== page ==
With impeccable timing (depending on your viewpoint) the 2007 silly season kicked off with a media frenzy over supposedly false eyelashes in a L’Oreal ad for mascara featuring former Tom Cruise partner Penelope Cruz. Anna Montes looks behind the lashes.
Topic: Health and Beauty
Who: L'Oreal (UK) Limited
When: 25 July 2007
Where: United Kingdom
Law stated as at: 15 August 2007
The Advertising Standards Authority ("ASA") was asked to review TV and press advertising issued by L'Oreal (UK) Limited ("L'Oreal") to advertise its "Telescopic" mascara product. Both advertisements featured the actress Penelope Cruz and focused on how the mascara brush works to separate eyelashes.
The TV advertisement featured a close-up of Penelope Cruz's eyelashes as she said "So separated. So long. Imagine, lashes that could reach for the stars." The voiceover message then focused on the "high-precision flexible brush" that comes with the mascara product which is said to separate eyelashes with precision and "lengthen" lashes for "telescopic length".
As is common for such cosmetic advertisements, the advertisement then featured various close-ups of the actress wearing the product and showed images demonstrating the motion of the applicator brush. On-screen text appeared at different stages of the advertisement carrying statements such as: "High-precision"; "Flexible brush"; "Separation lash by lash" and "Up to 60% longer". The press advertisement also referred to the fact that the mascara product could deliver longer lashes and its message contained the text: "…up to 60% longer lashes and definition lash by lash…Telescopic length: The flat surfaces stretch the formula towards infinity…".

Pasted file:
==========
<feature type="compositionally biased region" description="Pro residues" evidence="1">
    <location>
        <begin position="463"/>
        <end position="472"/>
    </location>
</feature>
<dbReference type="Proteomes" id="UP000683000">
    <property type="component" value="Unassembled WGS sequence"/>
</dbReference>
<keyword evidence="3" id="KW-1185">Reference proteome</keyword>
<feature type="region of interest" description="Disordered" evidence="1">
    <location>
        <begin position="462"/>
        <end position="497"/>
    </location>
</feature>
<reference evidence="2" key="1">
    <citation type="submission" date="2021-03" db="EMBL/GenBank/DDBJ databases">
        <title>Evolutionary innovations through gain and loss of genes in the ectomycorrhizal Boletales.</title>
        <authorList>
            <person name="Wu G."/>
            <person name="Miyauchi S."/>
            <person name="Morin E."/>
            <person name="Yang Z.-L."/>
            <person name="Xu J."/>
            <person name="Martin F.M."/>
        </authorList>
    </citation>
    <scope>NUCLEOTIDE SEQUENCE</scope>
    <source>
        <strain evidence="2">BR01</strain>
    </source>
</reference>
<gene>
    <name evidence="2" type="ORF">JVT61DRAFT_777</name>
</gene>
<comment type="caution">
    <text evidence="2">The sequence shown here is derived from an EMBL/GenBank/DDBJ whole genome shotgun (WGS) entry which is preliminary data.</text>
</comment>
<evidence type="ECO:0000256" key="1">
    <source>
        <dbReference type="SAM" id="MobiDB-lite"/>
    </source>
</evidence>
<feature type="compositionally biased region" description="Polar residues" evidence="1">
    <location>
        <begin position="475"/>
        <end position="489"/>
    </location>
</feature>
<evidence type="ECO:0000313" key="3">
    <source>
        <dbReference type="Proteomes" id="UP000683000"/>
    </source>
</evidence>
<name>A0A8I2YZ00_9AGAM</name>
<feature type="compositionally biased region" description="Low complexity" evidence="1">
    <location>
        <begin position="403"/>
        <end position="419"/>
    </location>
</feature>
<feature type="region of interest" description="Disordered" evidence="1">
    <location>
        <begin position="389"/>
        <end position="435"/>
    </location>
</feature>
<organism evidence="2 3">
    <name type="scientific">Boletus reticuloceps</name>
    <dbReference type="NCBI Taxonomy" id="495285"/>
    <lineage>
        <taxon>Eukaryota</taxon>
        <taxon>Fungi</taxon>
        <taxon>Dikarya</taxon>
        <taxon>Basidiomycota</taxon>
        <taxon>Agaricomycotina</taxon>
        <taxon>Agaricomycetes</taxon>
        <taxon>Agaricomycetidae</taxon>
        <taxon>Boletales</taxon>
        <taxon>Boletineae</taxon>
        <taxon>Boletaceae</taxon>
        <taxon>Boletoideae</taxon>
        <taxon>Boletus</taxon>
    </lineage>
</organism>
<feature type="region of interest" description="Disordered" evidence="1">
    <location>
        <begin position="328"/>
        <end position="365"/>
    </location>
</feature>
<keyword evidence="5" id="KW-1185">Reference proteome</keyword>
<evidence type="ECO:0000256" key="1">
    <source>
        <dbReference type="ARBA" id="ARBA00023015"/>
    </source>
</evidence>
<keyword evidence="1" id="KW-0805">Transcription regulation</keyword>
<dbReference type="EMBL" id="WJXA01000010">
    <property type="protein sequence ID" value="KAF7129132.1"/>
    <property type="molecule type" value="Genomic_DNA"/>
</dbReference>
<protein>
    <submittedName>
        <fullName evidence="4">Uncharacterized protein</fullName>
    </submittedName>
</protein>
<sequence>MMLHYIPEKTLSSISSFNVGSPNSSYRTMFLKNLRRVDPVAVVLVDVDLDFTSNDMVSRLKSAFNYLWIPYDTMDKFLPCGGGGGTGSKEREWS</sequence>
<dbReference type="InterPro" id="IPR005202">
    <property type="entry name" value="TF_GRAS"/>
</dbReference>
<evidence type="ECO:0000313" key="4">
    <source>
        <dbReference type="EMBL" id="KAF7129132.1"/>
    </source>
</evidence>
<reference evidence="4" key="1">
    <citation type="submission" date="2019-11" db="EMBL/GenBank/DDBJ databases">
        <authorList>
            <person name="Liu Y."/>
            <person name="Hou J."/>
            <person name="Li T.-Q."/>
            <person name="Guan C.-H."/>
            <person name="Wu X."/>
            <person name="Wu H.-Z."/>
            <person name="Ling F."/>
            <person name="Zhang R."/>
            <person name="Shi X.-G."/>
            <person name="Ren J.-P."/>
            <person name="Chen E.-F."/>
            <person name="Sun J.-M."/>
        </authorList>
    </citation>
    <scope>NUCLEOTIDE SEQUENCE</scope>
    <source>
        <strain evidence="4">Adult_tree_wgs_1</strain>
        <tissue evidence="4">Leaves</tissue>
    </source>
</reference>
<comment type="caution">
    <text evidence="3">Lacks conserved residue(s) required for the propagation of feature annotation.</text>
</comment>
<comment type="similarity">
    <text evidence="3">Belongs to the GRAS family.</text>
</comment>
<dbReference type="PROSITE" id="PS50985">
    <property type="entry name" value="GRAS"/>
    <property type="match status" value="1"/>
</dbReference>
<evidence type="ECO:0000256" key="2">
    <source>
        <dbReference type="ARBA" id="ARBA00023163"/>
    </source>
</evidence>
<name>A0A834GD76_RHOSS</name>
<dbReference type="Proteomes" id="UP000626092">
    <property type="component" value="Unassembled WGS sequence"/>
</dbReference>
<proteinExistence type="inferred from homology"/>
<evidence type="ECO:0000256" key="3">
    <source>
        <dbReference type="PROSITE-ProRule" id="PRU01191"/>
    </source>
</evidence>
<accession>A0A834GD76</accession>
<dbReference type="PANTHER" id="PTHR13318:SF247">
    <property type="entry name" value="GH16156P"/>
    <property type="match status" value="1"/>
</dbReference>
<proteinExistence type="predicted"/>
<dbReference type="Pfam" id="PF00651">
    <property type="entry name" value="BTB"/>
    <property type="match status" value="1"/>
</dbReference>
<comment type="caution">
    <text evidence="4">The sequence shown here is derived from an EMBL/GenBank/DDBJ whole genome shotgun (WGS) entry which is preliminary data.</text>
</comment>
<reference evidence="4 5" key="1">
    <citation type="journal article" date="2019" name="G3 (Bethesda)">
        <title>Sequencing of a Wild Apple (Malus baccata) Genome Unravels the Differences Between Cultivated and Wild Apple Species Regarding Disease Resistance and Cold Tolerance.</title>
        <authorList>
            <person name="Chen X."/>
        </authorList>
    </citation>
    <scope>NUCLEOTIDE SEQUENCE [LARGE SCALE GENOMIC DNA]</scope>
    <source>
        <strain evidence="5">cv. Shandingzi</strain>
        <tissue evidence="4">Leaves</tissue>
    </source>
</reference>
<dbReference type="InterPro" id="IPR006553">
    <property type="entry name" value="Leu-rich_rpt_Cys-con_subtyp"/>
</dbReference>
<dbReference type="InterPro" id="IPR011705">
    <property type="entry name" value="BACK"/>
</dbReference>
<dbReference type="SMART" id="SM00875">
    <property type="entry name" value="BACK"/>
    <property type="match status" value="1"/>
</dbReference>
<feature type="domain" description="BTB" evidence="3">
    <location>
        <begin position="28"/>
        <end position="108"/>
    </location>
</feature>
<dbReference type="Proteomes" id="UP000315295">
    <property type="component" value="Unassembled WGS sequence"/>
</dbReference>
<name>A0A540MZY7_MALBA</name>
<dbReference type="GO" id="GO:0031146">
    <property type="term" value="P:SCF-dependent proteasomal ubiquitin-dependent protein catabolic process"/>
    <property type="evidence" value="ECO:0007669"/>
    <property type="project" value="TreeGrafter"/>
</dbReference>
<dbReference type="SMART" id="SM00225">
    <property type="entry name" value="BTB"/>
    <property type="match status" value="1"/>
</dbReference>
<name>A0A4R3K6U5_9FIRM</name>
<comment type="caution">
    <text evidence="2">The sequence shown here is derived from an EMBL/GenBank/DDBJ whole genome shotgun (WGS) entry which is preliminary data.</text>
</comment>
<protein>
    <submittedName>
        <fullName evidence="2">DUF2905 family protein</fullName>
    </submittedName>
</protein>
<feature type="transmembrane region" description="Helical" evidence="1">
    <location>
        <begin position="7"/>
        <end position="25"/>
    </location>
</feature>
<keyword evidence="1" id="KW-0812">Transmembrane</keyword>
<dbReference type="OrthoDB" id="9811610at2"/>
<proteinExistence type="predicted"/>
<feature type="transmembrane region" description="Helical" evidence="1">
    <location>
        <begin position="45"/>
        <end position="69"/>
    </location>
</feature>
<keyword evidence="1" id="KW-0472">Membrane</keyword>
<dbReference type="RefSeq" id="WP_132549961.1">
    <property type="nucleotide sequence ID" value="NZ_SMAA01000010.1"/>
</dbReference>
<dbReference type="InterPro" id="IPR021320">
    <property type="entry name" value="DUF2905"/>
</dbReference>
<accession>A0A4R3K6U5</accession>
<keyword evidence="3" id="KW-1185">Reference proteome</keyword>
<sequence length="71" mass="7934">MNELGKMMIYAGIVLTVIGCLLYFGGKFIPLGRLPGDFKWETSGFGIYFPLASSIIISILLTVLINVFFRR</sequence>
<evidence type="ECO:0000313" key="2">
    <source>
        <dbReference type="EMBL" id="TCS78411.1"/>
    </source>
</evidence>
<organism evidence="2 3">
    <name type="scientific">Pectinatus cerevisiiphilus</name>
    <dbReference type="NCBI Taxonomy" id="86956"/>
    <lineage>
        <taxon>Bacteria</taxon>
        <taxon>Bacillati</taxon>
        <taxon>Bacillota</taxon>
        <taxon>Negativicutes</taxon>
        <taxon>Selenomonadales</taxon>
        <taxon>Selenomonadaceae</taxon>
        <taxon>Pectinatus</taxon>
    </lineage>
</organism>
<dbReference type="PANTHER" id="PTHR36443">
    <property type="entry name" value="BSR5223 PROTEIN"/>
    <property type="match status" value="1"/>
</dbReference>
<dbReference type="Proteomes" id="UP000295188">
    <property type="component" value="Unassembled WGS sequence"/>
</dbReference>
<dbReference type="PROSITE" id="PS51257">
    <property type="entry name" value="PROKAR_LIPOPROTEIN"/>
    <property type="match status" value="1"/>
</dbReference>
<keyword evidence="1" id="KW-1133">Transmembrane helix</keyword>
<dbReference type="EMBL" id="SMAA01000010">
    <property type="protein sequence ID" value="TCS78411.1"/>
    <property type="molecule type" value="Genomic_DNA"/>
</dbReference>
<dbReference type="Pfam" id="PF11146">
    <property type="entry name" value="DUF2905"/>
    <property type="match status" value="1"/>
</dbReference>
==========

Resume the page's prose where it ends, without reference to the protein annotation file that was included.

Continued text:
One complaint received
The advertising campaign resulted in just one complaint to the Advertising Standards Authority ("ASA") and the reason for the complaint was that it was believed Penelope Cruz was wearing false eyelashes during the filming of the TV advertisement and for the photographs used for the print advertisement. The complainant therefore challenged whether the advertisements were misleading as they exaggerated the lash length that could be achieved by using the product.
In response to the complaint, L'Oreal argued to the ASA that the claim "up to 60% longer lashes" was substantiated by both scientific and consumer data and a laboratory report on the lengthening properties of the product was amongst the evidence submitted by L'Oreal in its defence. Furthermore, L'Oreal explained that the tips of eyelashes are fine and almost invisible to the naked eye and this is how mascara can make the tips more visible, thereby giving a lengthening effect. L'Oreal explained that the visual improvement to lash length resulting from the use of the product as demonstrated in the TV advertisement corresponded to a length increase of 60%.
False lashes confession
However, L'Oreal did also admit to the ASA that Penelope Cruz was wearing a few individual false lashes inserted into her natural lashes to fill in the gaps in her natural lashes for a "consistent standard" of lashes. Penelope Cruz and the make-up artist used for the advertisements also submitted signed affidavits to this effect. The Telescopic mascara product was then applied over these lashes. L'Oreal sought to argue that many women wear false lashes as part of their beauty routine and up to 60% longer lashes could be achieved by using the mascara, irrespective of whether lashes underneath the mascara are real or artificial.
The ASA was not persuaded and it upheld the complaint against L'Oreal's advertising. It considered the evidence sent by L'Oreal to support its claim that use of its mascara product led to "up to 60% longer lashes" and noted L'Oreal's belief that up to 60% longer lashes could be achieved irrespective of whether lashes were real or artificial. Indeed, L'Oreal argued, the claim was intended to refer to the perceived increase in lash length, rather than an actual extension in the length of lashes, because lash tips were more visible after the application of mascara and that made lashes 'appear' longer.